League History

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Back in 2003 Barry Smith realised that a number of good club cricketers could no longer hold a regular place in the over 50’s County Championship and, like himself, were becoming a little disillusioned with regular League cricket.  Hugh Milner of Sussex agreed that there was possible scope for an over 60’s competition but, after enquiring of other Home Counties, the only potential problem seemed to be whether there would be enough 60 year olds of sufficient standard in each county.

Hertfordshire, Essex and Surrey joined Kent and Sussex in the new venture for 2004 with the rules based on those which the over 50’s used. However, it was initially agreed that each county could play two 59 year old players in each game.  As the instigator of the idea, Barry agreed to be the Competition Organiser and each county played home & away against each other - 8 games in the season with the two top teams playing in a final.  The objective was that the counties would stage the Final in turn and Surrey undertook this in 2004.  On an excellent Sunday in September at Dorking C.C., Sussex played Essex and the latter won by 49 runs.    As Barry was presenting the cup to the Essex Captain, we were all interrupted by the Royal Bypass of Spitfire, Mosquito and Lancaster as they had just left Biggin Hill Airshow to return to their base - where ever that was. A true finale to the first season.

In 2005 the same two teams again met in the final at Radlett, Hertfordshire and again Essex were triumphant by 6 runs - no airshow this year!!

By 2006 the message had spread and Suffolk and Norfolk joined to increase the competition to 7 Counties.  Essex hosted the final at Brentwood but were not one of the competitors. Sussex again qualified but this year with Kent and in a close game Sussex won by 4 wickets in the final over.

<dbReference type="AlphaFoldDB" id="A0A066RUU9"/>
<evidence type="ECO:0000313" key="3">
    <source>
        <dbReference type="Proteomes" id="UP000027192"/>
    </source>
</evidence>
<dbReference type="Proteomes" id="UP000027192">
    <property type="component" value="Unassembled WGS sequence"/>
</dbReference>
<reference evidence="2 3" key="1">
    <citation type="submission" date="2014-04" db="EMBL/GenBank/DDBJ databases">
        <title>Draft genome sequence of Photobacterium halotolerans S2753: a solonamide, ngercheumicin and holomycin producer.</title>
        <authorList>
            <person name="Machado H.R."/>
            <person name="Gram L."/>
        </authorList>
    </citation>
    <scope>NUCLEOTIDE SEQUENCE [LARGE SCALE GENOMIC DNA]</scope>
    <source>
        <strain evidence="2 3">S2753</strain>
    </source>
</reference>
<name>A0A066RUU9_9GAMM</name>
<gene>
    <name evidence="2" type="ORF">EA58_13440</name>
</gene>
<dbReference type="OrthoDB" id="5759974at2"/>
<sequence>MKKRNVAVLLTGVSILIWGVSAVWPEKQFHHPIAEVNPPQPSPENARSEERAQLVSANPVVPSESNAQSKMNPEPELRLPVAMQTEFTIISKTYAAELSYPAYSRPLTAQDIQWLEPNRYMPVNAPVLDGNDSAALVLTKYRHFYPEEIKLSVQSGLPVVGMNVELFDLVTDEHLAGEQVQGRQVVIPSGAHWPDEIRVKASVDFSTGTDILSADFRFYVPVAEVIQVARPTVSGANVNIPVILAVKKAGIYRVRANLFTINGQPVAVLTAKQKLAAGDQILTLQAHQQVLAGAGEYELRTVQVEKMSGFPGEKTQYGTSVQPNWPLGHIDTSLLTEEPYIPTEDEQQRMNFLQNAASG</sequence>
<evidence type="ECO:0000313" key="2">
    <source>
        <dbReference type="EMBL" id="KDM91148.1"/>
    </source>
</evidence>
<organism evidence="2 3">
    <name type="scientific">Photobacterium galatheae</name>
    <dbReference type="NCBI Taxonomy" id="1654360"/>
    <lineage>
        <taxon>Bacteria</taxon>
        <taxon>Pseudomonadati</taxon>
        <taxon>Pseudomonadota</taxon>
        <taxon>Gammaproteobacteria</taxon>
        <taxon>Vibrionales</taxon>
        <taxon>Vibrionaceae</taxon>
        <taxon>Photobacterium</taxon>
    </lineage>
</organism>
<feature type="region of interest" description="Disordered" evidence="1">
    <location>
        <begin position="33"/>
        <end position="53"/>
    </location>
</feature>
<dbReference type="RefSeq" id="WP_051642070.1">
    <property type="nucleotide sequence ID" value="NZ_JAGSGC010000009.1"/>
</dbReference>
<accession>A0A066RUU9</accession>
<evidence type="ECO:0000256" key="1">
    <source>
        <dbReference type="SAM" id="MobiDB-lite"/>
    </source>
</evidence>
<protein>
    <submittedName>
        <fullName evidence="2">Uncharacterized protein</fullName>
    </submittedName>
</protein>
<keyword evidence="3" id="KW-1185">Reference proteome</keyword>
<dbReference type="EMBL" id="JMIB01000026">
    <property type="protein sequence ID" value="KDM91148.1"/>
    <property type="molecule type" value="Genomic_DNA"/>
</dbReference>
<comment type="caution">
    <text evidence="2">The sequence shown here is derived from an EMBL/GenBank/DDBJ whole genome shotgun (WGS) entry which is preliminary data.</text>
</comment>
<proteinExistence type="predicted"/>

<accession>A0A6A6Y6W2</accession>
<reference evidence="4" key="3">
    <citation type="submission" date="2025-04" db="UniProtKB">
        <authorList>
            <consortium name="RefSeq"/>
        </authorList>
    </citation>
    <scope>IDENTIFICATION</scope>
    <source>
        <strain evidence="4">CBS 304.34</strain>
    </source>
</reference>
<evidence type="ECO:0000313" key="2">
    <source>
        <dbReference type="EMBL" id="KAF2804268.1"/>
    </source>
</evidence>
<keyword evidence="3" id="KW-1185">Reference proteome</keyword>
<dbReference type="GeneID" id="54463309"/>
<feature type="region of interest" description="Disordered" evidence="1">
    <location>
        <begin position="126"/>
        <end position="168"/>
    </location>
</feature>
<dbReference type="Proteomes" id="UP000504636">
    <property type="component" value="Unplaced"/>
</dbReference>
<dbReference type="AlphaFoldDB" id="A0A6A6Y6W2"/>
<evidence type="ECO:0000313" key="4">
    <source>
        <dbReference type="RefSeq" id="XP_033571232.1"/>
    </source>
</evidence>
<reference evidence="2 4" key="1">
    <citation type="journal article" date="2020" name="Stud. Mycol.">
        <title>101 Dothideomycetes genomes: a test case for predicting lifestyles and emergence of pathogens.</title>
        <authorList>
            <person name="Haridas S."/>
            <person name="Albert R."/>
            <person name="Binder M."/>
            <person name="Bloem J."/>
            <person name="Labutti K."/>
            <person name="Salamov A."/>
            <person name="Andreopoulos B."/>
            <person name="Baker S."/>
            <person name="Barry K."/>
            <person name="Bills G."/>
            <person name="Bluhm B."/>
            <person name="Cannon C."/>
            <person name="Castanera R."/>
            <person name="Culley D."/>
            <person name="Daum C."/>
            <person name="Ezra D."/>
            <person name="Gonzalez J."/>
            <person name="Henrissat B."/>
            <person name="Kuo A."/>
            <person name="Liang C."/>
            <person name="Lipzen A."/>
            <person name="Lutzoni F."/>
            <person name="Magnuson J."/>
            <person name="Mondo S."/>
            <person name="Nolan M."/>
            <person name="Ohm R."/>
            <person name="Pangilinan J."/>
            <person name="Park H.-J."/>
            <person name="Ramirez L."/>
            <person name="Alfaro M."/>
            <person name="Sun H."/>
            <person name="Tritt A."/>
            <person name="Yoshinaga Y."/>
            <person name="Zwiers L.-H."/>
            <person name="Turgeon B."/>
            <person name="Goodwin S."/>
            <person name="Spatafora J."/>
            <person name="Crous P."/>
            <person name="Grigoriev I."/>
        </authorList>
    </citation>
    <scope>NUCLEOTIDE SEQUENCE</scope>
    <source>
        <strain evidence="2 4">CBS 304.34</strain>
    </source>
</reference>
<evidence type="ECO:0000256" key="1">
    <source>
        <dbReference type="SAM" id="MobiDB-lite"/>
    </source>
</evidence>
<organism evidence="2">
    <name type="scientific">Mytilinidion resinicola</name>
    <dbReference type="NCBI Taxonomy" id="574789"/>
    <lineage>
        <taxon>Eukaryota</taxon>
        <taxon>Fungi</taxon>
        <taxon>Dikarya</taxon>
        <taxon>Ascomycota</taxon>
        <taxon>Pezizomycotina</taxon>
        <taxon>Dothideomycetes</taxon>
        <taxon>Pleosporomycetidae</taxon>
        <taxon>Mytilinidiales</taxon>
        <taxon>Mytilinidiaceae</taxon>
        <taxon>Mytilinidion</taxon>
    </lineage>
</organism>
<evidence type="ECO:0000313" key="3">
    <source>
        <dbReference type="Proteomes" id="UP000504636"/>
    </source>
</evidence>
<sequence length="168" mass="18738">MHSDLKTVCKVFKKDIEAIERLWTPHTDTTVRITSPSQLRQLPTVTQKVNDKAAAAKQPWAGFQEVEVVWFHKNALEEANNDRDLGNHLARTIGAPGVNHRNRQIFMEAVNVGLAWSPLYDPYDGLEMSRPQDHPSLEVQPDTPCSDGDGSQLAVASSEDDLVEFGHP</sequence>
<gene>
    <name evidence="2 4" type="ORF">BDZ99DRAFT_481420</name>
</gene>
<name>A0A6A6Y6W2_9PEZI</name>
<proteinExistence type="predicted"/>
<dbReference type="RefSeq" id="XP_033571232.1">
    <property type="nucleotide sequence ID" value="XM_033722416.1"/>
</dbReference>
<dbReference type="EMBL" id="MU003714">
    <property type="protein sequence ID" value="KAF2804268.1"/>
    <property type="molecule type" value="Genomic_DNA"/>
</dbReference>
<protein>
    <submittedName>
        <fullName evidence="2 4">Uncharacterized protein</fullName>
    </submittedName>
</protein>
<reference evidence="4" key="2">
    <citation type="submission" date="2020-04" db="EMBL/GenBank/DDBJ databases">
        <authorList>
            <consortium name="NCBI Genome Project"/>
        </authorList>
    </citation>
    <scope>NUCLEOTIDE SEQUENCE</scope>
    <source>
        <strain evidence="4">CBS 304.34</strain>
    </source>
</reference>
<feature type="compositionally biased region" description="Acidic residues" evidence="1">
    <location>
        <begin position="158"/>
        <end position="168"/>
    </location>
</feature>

By now many counties, even if not playing in the Championship, had a regular list of friendly games and this encouraged Worcestershire and Berkshire to join in 2007. It was no longer practical to play games on a home & away basis with 9 counties and so each county only played each other once.  This was gradually taking the competition outside of the Home Counties and distance travelling was becoming involved which some counties were happy with but others were not so keen.  It was in 2007 that Barry managed to obtain some sponsorship for the Championship and this assisted all counties by subsidising the cost of the balls. Having played for 3 years and discovered that counties now seemed to have enough 60 year olds, it was agreed to phase out the under-aged players over the next two seasons.  The competition had basically resurrected social club cricket, although it was competitive, for many club players who may well have hung up their boots had it not been organised. The weather in 2007 was horrendous and of the 36 scheduled games only 14 were played on their original dates, a further 15 were replayed and 7 never even happened!  Sussex again played Kent in the final at Sittingbourne and this match saw one of the highest totals ever scored - Sussex were 333 for 4 after 45 overs on what was described as a good batting track! Kent never managed to keep up the pace and were dismissed for 171.